Chinese investors buying up San Francisco real estate

Updated: 2013-06-21 11:36

By Yu Wei in San Francisco (China Daily)

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Last month, California's median home price experienced its biggest gain in more than 33 years, according to the California Association of Realtors. But it didn't put off wealthy Chinese who have been pouring money into Golden State real estate.

The San Francisco Bay Area is seeing a tremendous surge in real estate investment from China. According to the San Francisco-based Asia Society, California is on track this year to receive record investments in both commercial and residential real estate.

The society recently held a panel discussion on "Courting the Chinese Buyer: The New California Real Estate Boom". The experts there agreed that Chinese investment in Bay area properties would continue to be strong.

Yat-Pang Au, founder and CEO of Veritas Investments Inc, one of the largest owners and operators of apartments in San Francisco, said that one of the reasons it made sense to invest in San Francisco was that it is a true cosmopolitan city recognized throughout the world, but still one of the cheapest. Au called it "a natural fit" for a Chinese investor.

"We have good schools, a safe environment, clean air," Au said. "It is a relatively safe investment in real estate."

According to the National Association of Realtors, buyers from China are now the second-largest group of foreign investors in US residential real estate (after Canadians), spending $9 billion in the year ending March 2012.

While Chinese individual investors are focusing on residential real estate, Chinese enterprises are making an even harder push into the commercial market.

Chinese developer Zarsion Holdings Group inked a deal to build a $1.5 billion waterfront development in Oakland, California, during Governor Brown's trade mission to China in April. There is also a joint venture underway between China Vanke Co Ltd and US firm Tishman Speyer Properties to develop luxury apartments in San Francisco.

Wilson Chen, president of Portland-based American Pacific International Capital, thinks that China's slowing economy will not slow down Chinese investment overseas; on the contrary, he believes there will be more people looking to diversify their portfolios with investments outside of China.

Chen said that inflation in China was huge and in the international currency market, the US dollar was weak against the Chinese yuan. "When Chinese investors come to the US to invest, they pretty much grab the money off the printing machine and come over here to buy cheaper stuff," he said.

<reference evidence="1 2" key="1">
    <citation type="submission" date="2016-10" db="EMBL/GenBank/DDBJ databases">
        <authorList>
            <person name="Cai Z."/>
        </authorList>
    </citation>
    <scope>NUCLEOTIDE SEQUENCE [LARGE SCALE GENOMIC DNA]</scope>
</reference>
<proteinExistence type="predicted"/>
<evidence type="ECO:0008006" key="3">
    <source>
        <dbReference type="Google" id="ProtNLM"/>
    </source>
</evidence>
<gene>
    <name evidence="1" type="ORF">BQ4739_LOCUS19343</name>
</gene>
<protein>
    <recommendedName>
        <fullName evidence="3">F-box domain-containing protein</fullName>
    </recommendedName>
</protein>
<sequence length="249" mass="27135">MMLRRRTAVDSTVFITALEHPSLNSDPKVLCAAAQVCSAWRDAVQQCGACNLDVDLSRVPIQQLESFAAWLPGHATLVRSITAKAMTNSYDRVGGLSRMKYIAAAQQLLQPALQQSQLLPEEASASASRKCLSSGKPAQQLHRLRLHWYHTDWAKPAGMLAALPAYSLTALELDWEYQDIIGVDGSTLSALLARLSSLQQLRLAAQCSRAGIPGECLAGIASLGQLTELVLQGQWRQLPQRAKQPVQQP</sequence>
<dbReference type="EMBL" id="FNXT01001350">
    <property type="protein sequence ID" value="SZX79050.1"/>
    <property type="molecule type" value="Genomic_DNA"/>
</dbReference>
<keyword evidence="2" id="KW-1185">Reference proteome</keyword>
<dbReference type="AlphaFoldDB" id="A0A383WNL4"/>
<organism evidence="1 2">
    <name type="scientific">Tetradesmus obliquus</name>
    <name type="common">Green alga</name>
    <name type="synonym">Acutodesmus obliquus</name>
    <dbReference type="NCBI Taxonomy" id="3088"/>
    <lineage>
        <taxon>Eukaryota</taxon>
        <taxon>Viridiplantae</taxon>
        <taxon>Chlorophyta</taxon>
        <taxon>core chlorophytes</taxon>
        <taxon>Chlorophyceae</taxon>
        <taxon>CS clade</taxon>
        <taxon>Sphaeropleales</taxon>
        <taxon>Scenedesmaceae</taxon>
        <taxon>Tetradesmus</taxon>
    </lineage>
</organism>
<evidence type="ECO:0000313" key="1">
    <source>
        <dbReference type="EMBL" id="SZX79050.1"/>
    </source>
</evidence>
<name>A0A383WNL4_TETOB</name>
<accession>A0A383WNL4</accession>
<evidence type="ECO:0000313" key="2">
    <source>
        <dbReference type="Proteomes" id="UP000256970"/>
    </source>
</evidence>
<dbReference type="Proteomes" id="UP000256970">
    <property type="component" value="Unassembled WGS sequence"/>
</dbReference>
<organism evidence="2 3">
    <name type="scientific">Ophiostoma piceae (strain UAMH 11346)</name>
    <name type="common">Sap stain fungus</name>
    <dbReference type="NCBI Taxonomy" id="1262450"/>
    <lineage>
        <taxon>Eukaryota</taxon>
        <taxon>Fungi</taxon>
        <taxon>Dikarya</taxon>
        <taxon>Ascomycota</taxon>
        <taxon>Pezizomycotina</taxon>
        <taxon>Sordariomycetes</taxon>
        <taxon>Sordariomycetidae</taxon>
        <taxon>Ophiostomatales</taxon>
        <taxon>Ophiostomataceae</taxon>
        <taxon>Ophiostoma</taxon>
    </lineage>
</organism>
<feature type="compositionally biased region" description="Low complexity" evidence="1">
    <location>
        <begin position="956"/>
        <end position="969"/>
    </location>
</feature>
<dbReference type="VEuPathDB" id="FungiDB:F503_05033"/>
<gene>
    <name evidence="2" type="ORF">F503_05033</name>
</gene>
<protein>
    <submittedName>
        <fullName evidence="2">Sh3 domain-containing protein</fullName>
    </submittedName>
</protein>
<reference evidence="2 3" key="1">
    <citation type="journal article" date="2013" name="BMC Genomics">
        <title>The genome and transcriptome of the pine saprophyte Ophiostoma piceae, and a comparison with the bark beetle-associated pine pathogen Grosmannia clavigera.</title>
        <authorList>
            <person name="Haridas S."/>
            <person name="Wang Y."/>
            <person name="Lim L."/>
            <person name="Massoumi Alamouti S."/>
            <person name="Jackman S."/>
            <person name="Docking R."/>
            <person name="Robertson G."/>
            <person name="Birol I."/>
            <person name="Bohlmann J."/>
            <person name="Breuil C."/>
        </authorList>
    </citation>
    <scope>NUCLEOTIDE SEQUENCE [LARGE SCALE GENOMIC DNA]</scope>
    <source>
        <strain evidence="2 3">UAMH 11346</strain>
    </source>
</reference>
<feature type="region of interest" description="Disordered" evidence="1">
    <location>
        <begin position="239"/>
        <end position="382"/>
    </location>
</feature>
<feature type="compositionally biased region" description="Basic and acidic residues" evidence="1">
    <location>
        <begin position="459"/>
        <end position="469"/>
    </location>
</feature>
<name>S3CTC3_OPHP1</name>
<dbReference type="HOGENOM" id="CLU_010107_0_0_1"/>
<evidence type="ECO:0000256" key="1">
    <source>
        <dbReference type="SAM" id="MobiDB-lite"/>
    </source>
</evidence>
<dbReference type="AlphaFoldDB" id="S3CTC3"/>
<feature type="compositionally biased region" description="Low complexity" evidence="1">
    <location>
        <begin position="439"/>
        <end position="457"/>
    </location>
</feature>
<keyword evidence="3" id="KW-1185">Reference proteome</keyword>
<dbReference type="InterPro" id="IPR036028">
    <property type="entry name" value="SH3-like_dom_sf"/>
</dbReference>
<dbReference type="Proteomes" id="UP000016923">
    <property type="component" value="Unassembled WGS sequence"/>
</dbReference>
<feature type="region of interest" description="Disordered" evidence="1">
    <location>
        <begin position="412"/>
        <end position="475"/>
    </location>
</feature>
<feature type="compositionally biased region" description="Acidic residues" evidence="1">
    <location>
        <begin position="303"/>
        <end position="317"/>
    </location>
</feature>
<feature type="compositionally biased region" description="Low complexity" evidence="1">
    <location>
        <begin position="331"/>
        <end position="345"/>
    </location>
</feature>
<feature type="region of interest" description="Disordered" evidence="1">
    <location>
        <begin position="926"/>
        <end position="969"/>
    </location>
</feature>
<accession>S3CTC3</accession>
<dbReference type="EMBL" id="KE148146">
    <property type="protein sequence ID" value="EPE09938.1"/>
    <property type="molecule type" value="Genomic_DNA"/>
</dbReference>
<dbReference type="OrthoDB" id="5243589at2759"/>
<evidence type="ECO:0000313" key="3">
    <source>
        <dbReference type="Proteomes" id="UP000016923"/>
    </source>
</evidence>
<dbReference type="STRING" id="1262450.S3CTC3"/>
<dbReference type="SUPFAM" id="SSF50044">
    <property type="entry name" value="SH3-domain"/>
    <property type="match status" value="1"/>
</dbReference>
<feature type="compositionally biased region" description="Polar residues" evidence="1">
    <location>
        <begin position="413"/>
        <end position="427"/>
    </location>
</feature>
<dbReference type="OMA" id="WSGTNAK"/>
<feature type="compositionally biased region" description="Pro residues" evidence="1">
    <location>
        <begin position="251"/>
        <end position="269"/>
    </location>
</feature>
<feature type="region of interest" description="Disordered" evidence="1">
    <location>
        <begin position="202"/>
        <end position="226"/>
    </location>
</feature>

Chinese investment in the US hit an all-time record in 2012 of $6.5 billion and will likely surpass that level in 2013, according to the research firm Rhodium Group.

Leonard Rosenberg, head of the Palo Alto-based law firm Mayer Brown, said investment growth in China goes beyond market forces.

"I think there are policies in place to encourage Chinese investment, particularly the state enterprises," Rosenberg said, noting that Chinese insurance laws were modified to allow state-owned insurance companies to invest in real property assets.

Rosenberg also mentioned a recent Bloomberg report about China's official overseer of foreign-currency reserves talking about potentially investing in US real estate.

"It makes sense that they will want to move into real estate in general," he said. "US real estate is very transparent and a low barrier entry sort of industry."

The experts suggest being aware of the cultural gap between US and Chinese investors. Because the Chinese are usually thinking differently in terms of what their US partner can offer.

"There are some gaps that cannot be bridged," Chen said, "primarily on the financial structure side, but also some on the legal structure side that they don't understand."

As an example he mentioned that China has no property tax, so when Chinese people come to the US to buy property, they say, Ok, that's cheap, then buy it, without realizing what they're getting into.

(China Daily USA 06/21/2013 page10)